What We've Learned Rolling Out Street View Around The Globe

Wednesday, May 20, 2009 | 2:09 PM

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Street View on Google Maps is one of our most popular and fastest-growing products, but it's still a new technology that we're continuing to evolve. We've progressed a long way since the early prototypes collected their first imagery in 2007 and while rolling out Street View around the world we've learned that no two streets are the same.

New countries bring new challenges all the time -- be it the English weather, the darker winters of Northern Europe or even the sensitivities of a red light district. To give just one example, when we first started collecting imagery for Street View in the U.S. we realised that our cars wouldn't capture some of Europe's greatest landmarks which can be found down narrow streets or cobblestone paths. So we built a bicycle system that can tackle sights like Pompei or the Trevi Fountain.

And then there's privacy. We've learned a lot about what people are comfortable with in different parts of the world and we have worked hard to listen to their concerns and make adjustments where necessary. Before launching Street View imagery in a new country, we reach out to the Data Protection Authority to explain what the product is and how our privacy protection tools work, discussing our built-in features like license blurring and the ability to flag inappropriate images for removal.

We have also been in constructive dialogue and exchanged written information with the Article 29 Working Party which brings together representatives from all 27 European Data Protection Authorities. The Working Party has asked us to make a few modifications to ensure that Street View better aligns to local interpretations of European privacy requirements. For example, they asked us to take steps to notify the public in advance of when we're driving. As you can probably imagine, this can be a bit tricky due to ever-changing weather and lighting conditions, but we are committed to working within their guidelines. In fact, we had already got a head start on this request when we announced the beginning of driving in countries such as Poland, Czech Republic and Switzerland.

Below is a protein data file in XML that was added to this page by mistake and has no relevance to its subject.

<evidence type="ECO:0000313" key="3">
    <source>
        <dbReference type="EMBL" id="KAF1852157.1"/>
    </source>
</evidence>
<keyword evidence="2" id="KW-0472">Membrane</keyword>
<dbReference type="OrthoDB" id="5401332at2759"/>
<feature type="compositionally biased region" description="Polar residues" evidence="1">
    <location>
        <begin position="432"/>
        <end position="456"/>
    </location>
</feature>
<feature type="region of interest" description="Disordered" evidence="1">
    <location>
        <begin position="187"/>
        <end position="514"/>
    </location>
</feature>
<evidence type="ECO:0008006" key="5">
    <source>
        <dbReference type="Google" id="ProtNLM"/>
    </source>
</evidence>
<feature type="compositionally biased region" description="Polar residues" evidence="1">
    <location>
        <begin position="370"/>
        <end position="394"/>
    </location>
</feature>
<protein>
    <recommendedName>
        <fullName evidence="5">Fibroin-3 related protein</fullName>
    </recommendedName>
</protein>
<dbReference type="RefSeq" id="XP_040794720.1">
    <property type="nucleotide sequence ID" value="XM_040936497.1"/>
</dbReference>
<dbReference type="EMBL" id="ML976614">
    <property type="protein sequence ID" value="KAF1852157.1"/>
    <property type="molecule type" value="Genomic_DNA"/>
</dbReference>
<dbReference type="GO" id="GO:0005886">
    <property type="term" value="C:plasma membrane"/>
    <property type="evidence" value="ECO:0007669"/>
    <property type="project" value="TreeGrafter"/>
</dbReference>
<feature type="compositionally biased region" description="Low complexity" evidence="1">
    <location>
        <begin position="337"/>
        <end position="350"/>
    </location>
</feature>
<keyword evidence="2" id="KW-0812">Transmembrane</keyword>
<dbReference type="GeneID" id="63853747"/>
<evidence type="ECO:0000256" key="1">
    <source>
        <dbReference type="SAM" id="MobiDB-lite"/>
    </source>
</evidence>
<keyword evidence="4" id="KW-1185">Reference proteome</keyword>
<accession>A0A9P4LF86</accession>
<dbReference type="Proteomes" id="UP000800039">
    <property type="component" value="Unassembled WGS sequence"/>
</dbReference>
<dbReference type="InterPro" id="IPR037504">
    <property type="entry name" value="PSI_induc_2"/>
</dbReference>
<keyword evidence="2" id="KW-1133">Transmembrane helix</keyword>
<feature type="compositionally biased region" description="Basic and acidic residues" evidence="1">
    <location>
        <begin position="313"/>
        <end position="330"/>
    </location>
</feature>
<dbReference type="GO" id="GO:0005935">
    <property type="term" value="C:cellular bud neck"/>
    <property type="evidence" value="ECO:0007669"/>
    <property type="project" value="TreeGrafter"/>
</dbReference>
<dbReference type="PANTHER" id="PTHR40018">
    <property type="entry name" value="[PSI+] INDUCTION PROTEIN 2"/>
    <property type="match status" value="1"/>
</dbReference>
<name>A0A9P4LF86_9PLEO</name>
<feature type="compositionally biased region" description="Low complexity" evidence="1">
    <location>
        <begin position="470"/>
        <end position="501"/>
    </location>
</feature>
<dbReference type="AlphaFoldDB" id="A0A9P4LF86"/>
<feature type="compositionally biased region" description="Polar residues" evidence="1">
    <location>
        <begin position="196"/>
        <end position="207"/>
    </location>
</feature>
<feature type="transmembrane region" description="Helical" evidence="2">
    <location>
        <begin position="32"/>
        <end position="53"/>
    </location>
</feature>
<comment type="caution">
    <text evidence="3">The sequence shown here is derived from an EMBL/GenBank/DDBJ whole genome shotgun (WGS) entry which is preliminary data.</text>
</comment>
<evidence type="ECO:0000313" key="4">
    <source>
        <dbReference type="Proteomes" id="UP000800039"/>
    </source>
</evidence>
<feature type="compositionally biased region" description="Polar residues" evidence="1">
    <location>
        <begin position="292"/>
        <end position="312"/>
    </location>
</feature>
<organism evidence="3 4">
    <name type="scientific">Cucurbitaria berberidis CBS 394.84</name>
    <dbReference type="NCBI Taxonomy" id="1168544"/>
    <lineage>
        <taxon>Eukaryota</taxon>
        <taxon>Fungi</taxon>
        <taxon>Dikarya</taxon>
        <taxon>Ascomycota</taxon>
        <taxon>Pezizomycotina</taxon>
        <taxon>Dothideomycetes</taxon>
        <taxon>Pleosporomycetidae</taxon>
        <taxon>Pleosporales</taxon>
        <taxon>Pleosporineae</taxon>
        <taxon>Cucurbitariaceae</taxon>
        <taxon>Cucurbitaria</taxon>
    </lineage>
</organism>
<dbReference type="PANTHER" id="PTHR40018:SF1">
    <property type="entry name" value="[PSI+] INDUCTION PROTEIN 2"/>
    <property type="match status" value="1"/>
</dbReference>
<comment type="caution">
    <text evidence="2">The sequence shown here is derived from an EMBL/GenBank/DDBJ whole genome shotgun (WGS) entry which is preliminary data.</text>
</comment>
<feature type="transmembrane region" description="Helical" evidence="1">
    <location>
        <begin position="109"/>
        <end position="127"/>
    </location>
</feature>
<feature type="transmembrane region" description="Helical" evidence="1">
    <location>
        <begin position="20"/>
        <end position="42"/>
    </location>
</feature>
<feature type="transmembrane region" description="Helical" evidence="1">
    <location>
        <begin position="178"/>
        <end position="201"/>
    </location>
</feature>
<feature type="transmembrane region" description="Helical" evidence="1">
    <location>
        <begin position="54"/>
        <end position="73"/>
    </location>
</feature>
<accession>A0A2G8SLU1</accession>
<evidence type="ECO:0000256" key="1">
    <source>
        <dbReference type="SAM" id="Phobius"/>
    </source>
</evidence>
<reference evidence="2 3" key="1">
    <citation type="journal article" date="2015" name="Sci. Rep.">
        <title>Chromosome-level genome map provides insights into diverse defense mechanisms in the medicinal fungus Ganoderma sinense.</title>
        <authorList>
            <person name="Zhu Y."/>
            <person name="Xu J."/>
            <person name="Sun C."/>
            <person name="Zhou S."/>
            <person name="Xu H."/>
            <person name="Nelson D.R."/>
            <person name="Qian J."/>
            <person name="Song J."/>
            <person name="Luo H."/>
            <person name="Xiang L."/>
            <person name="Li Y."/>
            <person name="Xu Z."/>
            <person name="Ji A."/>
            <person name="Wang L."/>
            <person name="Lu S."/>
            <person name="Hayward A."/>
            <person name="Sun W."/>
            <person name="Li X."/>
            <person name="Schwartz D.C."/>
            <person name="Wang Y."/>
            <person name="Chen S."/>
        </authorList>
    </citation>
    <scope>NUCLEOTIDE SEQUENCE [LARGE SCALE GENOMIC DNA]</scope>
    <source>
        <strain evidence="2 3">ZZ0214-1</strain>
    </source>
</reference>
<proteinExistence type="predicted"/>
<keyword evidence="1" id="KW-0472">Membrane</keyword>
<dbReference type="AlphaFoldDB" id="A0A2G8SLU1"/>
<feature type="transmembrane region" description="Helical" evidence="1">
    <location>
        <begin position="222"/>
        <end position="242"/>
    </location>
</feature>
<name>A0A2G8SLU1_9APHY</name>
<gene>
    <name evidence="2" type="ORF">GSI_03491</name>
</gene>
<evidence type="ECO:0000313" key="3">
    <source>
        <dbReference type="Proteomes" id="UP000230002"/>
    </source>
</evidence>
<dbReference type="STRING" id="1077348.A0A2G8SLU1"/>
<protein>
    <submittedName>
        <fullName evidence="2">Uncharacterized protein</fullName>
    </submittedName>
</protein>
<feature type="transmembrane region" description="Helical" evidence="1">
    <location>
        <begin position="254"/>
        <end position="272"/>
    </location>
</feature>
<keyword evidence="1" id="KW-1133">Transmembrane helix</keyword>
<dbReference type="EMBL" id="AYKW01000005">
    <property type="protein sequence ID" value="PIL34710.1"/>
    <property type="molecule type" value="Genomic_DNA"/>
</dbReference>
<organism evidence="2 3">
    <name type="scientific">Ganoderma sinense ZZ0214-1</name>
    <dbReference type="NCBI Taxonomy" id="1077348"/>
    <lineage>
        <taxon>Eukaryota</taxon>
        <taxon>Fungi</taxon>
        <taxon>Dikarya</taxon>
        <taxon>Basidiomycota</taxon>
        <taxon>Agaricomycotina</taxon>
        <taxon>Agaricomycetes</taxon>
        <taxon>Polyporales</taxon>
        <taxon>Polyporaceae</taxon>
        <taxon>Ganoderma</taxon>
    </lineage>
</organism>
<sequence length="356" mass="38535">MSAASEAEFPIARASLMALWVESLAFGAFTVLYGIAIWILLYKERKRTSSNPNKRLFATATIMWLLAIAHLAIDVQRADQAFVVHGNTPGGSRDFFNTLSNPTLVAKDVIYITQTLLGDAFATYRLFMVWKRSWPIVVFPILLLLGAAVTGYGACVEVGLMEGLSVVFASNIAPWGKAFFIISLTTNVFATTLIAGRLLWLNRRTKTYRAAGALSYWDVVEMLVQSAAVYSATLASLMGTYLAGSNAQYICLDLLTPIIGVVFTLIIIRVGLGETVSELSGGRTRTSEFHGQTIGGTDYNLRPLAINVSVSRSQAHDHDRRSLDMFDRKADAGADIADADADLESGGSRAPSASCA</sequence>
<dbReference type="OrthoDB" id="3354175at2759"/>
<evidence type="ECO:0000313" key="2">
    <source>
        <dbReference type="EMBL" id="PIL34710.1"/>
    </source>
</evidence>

As with many cutting-edge technologies, the challenge we face with Street View is striking the right balance between building a sophisticated and highly useful tool while ensuring that the data we collect to provide these services is used appropriately. Street View has once again underlined the mantra our founders have repeated since the early days of Google: listen to users, take their feedback, and iterate. The many people across Europe who already use Street View to explore their home towns, tourist attractions or cities on the other side of the world, suggest that this approach is welcomed. We look forward to bringing these benefits to many more Google Maps users in the months to come.

Posted by Noam Ben Haim, Chief Cartographer, EMEA


claudia64 said...

I was unaware of this blog before now, but I'm glad to find it and to hear you present the steps you're taking to ease fears in various countries.

Google is getting too much bad press over Street View and much of it is hype based on ignorance. People need to understand that Street View is a new level of *mapping* and how it will work to make their lives easier, and that Google, as a company, is an innovator - not Big Brother or a company of spies.

So, yes, good for you for presenting in a respectful manner what's really happening in your negotiations with data protection agencies.

Georg said...

The stir Google streetview causes in EU is ridiculous - i have seen it making newspaper headlines here in Germany when they were mapping our city.

We (Germans) seems to be obsessed with privacy issues - but at the same time have the WORST history of all countries when it comes to protecting it.

Example: Former Eastern/Communist Germany where there literally was no such thing as a privacy...and of course what was going on in earlier history under the Nazi regime.

Now Google comes and maps our cities and people are freaking out.

Furthermore, i think it is astonishing that we have politicians so concerned about our privacy...while at the same time every webmaster is required by law to have an imprint on their site containing full name, address and phone number.

I don't think that mapping of our cities has ANY real negative impact on privacy at all, but that's just my opinion. Lighten up, Europeans!